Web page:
A massive wave of football fans will roll into Baton Rouge this weekend, flooding the streets around LSU’s campus with purple, gold and crimson, bringing with it the possibility of this season’s thickest traffic jam.
Come early, LSU officials said, or risk arriving without the benefit of free public parking for what has become an annual marquee game between the Fighting Tigers and Alabama’s Crimson Tide.
The plans to handle the swollen crowd aren’t much different than they were two weeks ago when LSU squared off against Ole Miss in a game topped with a sweet last-second finish for LSU fans and a bitter-ending nail-biter for their foes. Because of the thrilling finale, the better part of more than 100,000 attendees left Tiger Stadium about the same time, allowing LSU’s postgame traffic system its thorniest test yet.
“We thought it went pretty well in most areas,” said Adam Smith, the parking operations director for LSU’s athletic department.
Officials expect about 160,000 people to swarm LSU’s campus on Saturday. But some of those people will leave campus to watch the football game, meaning there likely cannot be much more postgame traffic than there was following the Tigers’ last home game, even if the game wraps up in a similarly exciting fashion.
Police will set up shop at various intersections around campus a few hours earlier than usual this weekend. Expect to see officers directing traffic by about 11 a.m. for a game with a 7 p.m. kickoff, Smith said.
Normally, police begin directing traffic about four hours before kickoff, although they started a little early for the Ole Miss game, too, Smith said.
When LSU last played at home against Alabama in 2012, free public parking filled up about five hours before kickoff. That created an unusually problematic, but relatively brief, traffic snarl. But it also meant traffic wasn’t as bad by the time kickoff arrived, Smith said.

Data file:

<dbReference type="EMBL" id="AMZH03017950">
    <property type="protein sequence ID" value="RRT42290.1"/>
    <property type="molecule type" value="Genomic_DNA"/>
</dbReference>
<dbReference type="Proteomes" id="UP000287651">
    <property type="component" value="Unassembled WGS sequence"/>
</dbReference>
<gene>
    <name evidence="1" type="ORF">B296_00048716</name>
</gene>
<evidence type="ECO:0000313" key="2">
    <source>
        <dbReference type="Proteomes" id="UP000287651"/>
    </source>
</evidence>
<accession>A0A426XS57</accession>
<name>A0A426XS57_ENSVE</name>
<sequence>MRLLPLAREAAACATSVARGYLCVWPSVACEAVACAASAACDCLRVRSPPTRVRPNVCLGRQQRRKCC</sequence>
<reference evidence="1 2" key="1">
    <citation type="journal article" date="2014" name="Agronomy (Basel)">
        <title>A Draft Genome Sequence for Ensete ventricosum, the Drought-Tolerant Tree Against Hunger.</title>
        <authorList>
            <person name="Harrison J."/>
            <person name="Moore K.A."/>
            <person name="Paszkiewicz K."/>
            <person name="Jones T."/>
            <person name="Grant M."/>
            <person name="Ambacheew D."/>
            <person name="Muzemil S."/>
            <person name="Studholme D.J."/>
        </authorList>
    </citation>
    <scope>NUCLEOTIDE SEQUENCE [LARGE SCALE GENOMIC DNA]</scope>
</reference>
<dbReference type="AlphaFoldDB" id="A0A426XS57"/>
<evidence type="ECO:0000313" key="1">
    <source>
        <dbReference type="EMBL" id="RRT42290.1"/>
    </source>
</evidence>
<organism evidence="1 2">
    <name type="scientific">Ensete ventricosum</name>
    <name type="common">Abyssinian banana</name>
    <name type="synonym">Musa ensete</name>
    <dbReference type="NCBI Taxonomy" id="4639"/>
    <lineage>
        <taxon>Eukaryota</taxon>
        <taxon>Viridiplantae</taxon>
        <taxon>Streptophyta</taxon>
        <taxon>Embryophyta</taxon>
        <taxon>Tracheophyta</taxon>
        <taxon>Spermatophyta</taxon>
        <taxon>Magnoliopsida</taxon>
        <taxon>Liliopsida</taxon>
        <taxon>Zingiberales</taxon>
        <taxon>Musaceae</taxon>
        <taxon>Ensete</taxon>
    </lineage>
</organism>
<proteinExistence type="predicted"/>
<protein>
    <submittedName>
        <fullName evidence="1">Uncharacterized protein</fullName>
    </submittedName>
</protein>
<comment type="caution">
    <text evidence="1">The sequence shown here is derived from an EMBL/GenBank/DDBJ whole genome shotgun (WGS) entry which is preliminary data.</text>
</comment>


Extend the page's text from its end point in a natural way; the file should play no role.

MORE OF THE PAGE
Fewer, but only by about 100, parking spots are available around campus compared with two years ago. Many spots have been eliminated, but a nearly equal number of spots have been created since then, Smith said.
If the free parking spots fill up again, Smith advised drivers to find safe, legal parking. To be clear, that does not include street parking on Nicholson or Burbank drives near campus. Smith encouraged attendees to search for other commercial parking options if free parking is no longer an option.
Capt. Cory Lalonde, an LSU police spokesman, encouraged visitors to carpool if possible. When leaving, be sure to find the correct lane, especially anyone who is trying to turn, Lalonde said.
“Plan ahead for delays and other issues that may come up with traffic,” Lalonde said.
Finally, Lalonde asked that fans not start contraflow without the direction of police officers. The issue has come up in past games, he said.
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